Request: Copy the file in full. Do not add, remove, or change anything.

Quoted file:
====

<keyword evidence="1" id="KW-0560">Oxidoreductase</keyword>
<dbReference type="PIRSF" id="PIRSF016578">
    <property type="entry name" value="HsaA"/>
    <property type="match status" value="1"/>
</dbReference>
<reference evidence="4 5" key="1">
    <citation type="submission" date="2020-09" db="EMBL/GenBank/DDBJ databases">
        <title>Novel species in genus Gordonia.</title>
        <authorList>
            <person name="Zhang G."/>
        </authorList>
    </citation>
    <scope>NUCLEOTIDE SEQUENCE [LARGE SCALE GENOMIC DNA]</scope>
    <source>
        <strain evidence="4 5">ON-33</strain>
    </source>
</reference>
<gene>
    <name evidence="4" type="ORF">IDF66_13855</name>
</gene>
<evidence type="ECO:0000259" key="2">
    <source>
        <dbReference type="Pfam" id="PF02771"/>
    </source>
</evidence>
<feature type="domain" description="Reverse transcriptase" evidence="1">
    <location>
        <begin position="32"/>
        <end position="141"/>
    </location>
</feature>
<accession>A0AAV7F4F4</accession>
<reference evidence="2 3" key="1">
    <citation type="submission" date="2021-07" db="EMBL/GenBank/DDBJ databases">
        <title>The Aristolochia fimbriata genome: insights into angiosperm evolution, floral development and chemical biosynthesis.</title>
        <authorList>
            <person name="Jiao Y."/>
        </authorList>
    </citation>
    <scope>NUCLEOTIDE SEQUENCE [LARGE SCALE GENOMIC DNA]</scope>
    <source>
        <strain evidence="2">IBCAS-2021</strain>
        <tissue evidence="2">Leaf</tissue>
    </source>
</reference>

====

<keyword evidence="1" id="KW-0560">Oxidoreductase</keyword>
<dbReference type="PIRSF" id="PIRSF016578">
    <property type="entry name" value="HsaA"/>
    <property type="match status" value="1"/>
</dbReference>
<reference evidence="4 5" key="1">
    <citation type="submission" date="2020-09" db="EMBL/GenBank/DDBJ databases">
        <title>Novel species in genus Gordonia.</title>
        <authorList>
            <person name="Zhang G."/>
        </authorList>
    </citation>
    <scope>NUCLEOTIDE SEQUENCE [LARGE SCALE GENOMIC DNA]</scope>
    <source>
        <strain evidence="4 5">ON-33</strain>
    </source>
</reference>
<gene>
    <name evidence="4" type="ORF">IDF66_13855</name>
</gene>
<evidence type="ECO:0000259" key="2">
    <source>
        <dbReference type="Pfam" id="PF02771"/>
    </source>
</evidence>
<feature type="domain" description="Reverse transcriptase" evidence="1">
    <location>
        <begin position="32"/>
        <end position="141"/>
    </location>
</feature>
<accession>A0AAV7F4F4</accession>
<reference evidence="2 3" key="1">
    <citation type="submission" date="2021-07" db="EMBL/GenBank/DDBJ databases">
        <title>The Aristolochia fimbriata genome: insights into angiosperm evolution, floral development and chemical biosynthesis.</title>
        <authorList>
            <person name="Jiao Y."/>
        </authorList>
    </citation>
    <scope>NUCLEOTIDE SEQUENCE [LARGE SCALE GENOMIC DNA]</scope>
    <source>
        <strain evidence="2">IBCAS-2021</strain>
        <tissue evidence="2">Leaf</tissue>
    </source>
</reference>